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Literature > American Literature > Native American Literature

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Plain of Jars and Other Stories Cover

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Plain of Jars and Other Stories

Geary Hobson

In the opening story of Geary Hobson’s riveting new collection, Plain of Jars, a young private confides to his friend that he’s trying to leave the Marine Corps. “I am not doing this just because I find the Marine Corps too tough,” Warren Needham says, but because violence is contradictory to his faith. The story’s surprising climax, however, reveals a different side of Needham’s contradictory nature. It’s this acute understanding of conflict that characterizes Plain of Jars, a book populated by bullies, men in combat, abusive spouses, and Native Americans seeking a sense of personal identity in an environment where conformity is law. The U.S. Marine Corps sets the stage for a number of these stories, whose protagonists combat racism, post-traumatic stress syndrome, and the looming reality of the Vietnam War. With pitch perfect dialogue and a sense of the unexpected, Plain of Jars tests the depths of complex lives.

The Poetry and Poetics of Gerald Vizenor Cover

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The Poetry and Poetics of Gerald Vizenor

Deborah L. Madsen

The first book devoted exclusively to the poetry and literary aesthetics of one of Native America’s most accomplished writers, this collection of essays brings together detailed critical analyses of single texts and individual poetry collections from diverse theoretical perspectives, along with comparative discussions of Vizenor’s related works. Contributors discuss Vizenor’s philosophy of poetic expression, his innovations in diverse poetic genres, and the dynamic interrelationships between Vizenor’s poetry and his prose writings.

Throughout his poetic career Vizenor has returned to common tropes, themes, and structures. Indeed, it is difficult to distinguish clearly his work in poetry from his prose, fiction, and drama. The essays gathered in this collection offer powerful evidence of the continuing influence of Anishinaabe dream songs and the haiku form in Vizenor’s novels, stories, and theoretical essays; this influence is most obvious at the level of grammatical structure and imagistic composition but can also be discerned in terms of themes and issues to which Vizenor continues to return.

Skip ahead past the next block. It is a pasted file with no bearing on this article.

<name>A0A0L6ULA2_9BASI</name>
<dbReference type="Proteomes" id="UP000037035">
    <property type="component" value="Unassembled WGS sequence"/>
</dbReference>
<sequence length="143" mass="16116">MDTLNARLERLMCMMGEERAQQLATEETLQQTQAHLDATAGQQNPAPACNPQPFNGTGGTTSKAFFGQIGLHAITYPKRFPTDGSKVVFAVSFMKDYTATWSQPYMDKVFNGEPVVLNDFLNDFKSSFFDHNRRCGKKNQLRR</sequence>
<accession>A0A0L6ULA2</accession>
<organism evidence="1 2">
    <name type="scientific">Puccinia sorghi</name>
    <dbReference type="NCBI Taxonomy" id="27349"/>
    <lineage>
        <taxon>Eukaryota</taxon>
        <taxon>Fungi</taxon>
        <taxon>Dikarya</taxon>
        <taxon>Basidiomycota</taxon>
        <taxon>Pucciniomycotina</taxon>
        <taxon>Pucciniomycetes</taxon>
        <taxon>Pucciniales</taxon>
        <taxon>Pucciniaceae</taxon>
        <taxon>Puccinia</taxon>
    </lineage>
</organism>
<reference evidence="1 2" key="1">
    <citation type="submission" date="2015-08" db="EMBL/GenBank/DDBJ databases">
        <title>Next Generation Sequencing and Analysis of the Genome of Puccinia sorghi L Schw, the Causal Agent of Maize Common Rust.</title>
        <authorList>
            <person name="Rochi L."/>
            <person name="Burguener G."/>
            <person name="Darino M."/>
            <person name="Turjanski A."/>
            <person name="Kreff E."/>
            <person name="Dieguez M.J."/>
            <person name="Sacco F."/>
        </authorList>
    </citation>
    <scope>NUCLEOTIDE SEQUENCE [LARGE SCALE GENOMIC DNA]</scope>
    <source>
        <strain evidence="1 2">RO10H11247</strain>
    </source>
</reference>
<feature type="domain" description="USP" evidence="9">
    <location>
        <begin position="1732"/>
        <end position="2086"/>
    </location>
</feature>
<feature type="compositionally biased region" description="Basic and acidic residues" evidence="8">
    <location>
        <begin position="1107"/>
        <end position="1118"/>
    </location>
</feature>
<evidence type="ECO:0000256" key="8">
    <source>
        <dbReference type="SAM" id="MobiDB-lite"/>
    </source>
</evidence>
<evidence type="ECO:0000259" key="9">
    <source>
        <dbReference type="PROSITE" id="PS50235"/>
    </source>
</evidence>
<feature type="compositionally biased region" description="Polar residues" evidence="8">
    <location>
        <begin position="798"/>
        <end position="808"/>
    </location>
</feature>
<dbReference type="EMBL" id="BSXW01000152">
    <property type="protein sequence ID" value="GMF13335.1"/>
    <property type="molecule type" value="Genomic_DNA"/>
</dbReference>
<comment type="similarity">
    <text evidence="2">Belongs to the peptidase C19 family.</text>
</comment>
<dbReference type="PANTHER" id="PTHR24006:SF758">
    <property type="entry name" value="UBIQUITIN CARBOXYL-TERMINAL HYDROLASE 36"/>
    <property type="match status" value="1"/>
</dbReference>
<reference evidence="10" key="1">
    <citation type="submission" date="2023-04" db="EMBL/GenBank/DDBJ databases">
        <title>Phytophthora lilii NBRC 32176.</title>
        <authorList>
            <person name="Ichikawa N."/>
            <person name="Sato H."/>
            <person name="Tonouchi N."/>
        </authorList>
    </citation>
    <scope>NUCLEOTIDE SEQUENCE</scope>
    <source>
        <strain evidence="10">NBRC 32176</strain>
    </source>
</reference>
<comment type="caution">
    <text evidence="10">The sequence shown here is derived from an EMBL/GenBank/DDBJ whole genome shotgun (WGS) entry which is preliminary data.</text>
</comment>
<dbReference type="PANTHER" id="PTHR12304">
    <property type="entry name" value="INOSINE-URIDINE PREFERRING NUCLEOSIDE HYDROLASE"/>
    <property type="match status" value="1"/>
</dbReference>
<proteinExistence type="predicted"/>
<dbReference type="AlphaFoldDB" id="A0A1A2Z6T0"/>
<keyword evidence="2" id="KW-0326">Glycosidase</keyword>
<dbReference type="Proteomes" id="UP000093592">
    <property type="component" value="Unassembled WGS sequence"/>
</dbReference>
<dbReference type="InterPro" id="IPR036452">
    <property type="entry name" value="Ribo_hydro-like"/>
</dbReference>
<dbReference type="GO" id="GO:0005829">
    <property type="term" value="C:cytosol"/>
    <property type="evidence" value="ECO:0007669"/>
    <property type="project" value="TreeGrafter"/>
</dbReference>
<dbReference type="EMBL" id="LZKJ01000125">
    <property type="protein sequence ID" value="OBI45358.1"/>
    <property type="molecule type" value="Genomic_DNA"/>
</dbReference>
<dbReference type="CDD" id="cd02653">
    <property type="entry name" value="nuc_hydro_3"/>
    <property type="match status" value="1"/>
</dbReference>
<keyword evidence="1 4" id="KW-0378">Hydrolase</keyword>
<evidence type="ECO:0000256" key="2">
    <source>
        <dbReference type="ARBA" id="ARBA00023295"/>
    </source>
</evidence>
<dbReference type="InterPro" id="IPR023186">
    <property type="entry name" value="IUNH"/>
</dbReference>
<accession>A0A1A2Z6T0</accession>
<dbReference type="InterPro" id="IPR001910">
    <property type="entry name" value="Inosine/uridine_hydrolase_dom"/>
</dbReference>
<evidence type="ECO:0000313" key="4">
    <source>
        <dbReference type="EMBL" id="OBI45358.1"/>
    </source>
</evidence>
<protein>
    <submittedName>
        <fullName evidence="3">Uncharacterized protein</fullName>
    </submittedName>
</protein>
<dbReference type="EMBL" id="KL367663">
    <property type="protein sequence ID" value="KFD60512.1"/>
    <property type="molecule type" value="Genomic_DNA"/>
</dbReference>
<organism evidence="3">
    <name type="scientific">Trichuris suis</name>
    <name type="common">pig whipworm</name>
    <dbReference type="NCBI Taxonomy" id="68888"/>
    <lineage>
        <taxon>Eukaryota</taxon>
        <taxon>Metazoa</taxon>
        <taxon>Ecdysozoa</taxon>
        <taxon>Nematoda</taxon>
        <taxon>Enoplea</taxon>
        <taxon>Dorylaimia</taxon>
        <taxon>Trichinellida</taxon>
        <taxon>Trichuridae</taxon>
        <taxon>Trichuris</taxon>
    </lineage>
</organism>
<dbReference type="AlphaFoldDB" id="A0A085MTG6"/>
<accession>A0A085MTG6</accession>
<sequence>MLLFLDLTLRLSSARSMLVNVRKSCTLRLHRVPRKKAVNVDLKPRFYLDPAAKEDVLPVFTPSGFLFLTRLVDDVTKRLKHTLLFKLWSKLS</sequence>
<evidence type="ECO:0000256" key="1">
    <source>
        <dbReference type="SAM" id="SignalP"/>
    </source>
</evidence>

Positive Pollutions and Cultural Toxins Cover

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Positive Pollutions and Cultural Toxins

Waste and Contamination in Contemporary U.S. Ethnic Literatures

John Blair Gamber

In this innovative study, Positive Pollutions and Cultural Toxins, John Blair Gamber examines urbanity and the results of urban living—traffic, garbage, sewage, waste, and pollution—arguing for a new recognition of all forms of human detritus as part of the natural world and thus for a broadening of our understanding of environmental literature.
 
 
While much of the discourse surrounding the United States’ idealistic and nostalgic views of itself privileges “clean” living (primarily in rural, small-town, and suburban settings), representations of rurality and urbanity by Chicanas/Chicanos, African Americans, Asian Americans, and Native Americans, on the other hand, complicate such generalization. Gamber widens our understanding of current ecocritical debates by examining texts by such authors as Octavia Butler, Louise Erdrich, Alejandro Morales, Gerald Vizenor, and Karen Tei Yamashita that draw on the physical signs of human corporeality to refigure cities and urbanity as natural. He demonstrates how ethnic American literature reclaims waste objects and waste spaces—likening pollution to miscegenation—as a method to revalue cast-off and marginalized individuals and communities. Positive Pollutions and Cultural Toxins explores the conjunction of, and the frictions between, twentieth-century U.S. postcolonial studies, race studies, urban studies, and ecocriticism, and works to refigure this portrayal of urban spaces.